ORIGINALLY WRITTEN ERIC CLARK
With the recent second-degree manslaughter verdict against the now infamous “hockey dad,” I’ve been paying closer attention to how parents react at their children’s athletic events.
In our quiet corner of the world, we love our sports. It’s fun and exciting to see our youth excel at something in which they invest a lot of effort. They’re rewarded with a pat on the back and sometimes hometown celebrity status.
But occasionally, I have to wonder how much we want or even expect our kids to excel at athletics.
Repeatedly, first-round tournament basketball games draw relatively few people. Why is that? Are the tickets too expensive? Or do we just expect our kids to win that “easy” first-round game?
Our kids have the ability to set the bar of excellence higher with each opportunity. It just appears that they are so frequently excelling that sometimes we forget to recognize it other than at the “big game.”
With all of the mid-season tournaments in progress, the word “champion” has been thrown around as if it’s a right of passage.
My question is: Passage to where? In addition to what?
These days, some athletes are more revered than our president. Ask George W. Bush why he isn’t getting a multi-million-dollar-a-year salary like most professional athletes do.
It’s not because he’s not a great president. It’s because we’ve enabled these athletes to become more powerful by the minute, praising them for their “outstanding” performances in their respective arenas.
I’m the first to admit that I do it, and I do it regularly. But it doesn’t make it right.
Like most things in life, how well parents teach and guide their kids makes all the difference.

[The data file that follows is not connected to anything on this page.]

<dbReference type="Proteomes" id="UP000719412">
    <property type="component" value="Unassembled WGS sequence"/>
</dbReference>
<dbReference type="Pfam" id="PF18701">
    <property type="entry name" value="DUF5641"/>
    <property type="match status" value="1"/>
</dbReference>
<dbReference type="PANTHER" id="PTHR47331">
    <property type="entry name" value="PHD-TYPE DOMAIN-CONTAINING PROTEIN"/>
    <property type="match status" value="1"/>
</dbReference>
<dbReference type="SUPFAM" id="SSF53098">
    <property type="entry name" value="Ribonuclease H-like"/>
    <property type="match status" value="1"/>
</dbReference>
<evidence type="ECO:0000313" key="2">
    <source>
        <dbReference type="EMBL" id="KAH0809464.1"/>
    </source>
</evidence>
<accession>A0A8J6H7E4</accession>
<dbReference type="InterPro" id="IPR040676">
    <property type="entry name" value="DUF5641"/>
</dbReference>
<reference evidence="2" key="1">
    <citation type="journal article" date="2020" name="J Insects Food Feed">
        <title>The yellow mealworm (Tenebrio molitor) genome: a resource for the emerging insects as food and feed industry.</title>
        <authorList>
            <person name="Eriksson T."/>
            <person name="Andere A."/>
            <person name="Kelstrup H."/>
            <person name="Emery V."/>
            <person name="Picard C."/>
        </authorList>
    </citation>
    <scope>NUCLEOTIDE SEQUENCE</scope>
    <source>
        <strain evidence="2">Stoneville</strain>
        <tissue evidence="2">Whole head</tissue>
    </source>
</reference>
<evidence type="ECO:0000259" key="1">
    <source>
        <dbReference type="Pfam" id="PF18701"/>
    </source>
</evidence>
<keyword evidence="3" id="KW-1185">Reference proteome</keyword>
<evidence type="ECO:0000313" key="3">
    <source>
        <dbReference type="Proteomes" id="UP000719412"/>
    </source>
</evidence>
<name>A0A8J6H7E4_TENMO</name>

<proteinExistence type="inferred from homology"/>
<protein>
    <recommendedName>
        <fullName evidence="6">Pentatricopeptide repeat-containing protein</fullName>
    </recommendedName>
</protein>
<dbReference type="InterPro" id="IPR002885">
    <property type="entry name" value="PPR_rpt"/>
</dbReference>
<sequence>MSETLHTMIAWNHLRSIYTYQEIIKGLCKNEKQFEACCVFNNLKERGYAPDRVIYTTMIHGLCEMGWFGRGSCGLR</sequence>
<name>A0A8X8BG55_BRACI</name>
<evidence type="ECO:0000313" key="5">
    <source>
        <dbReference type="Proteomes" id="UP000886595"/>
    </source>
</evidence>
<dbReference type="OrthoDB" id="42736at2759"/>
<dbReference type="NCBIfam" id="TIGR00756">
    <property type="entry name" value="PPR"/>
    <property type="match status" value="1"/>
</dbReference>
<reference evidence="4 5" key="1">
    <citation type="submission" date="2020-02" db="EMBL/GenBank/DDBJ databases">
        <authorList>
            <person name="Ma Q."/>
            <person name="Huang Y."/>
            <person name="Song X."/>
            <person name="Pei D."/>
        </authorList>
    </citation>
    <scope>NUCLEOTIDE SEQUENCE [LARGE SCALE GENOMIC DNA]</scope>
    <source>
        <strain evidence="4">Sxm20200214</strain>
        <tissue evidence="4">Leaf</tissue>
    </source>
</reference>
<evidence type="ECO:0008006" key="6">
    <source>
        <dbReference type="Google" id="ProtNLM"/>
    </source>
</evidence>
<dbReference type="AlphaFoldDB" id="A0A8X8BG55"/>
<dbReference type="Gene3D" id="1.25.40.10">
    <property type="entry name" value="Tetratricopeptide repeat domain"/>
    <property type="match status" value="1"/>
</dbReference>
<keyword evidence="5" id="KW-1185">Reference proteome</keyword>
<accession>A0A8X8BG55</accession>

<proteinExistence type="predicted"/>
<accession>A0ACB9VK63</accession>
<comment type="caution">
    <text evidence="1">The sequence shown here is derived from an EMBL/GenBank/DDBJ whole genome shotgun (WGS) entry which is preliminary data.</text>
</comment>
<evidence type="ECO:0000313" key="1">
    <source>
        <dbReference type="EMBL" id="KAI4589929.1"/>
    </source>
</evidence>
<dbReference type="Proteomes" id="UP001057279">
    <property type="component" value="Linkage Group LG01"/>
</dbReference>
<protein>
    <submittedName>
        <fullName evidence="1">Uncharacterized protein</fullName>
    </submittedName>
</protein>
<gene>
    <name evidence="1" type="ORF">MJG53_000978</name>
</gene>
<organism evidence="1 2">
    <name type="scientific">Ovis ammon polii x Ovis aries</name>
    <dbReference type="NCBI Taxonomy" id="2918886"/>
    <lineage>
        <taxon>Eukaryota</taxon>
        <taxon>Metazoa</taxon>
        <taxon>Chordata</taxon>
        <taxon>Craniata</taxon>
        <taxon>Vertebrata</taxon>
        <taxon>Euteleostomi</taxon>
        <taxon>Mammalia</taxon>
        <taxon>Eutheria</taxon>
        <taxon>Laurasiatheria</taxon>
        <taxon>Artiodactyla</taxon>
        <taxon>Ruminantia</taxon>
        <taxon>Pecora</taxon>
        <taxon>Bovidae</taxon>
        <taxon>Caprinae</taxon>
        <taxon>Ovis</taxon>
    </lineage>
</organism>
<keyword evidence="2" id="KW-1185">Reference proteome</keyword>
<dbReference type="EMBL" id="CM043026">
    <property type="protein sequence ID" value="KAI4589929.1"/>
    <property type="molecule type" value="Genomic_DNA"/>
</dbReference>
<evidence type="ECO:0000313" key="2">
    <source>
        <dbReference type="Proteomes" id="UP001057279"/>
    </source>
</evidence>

I hope to be a parent sometime in the future. I want the opportunity to experience the challenges of parenting. Moreover, I want to feel the link that binds a child to his or her parents.
Like the hockey dad, some parents immerse themselves in their children’s athletic endeavors-maybe not with the same grim result, but with similar intensity.
We’ve all heard of the parent who lives vicariously through his or her child. To varying degrees, I believe that’s probably a fair assessment of most parents.
But what prompts parents to do this? Obviously, parents want what they feel is best for their kids, but are parental intentions sometimes what’s best for themselves?
Whether kids are great athletes makes little difference in the grand scheme of life. Being great on the court or playing field is really only worth what you can gain from the challenge of competing.
Taking what you’ve leaned from a game and applying it to the playing field of life-that’s what sports are really about, and that’s how young people should be judged.
Whether our kids are the top scorer or the bench warmer, one truth remains: Our kids can’t play sports forever.
So instead of praising our children for making free throws in a basketball game or pinning their opponent to the mat, let’s praise them as enthusiastically for their work in the classroom so that they might be equipped to compete in the toughest game of all: life.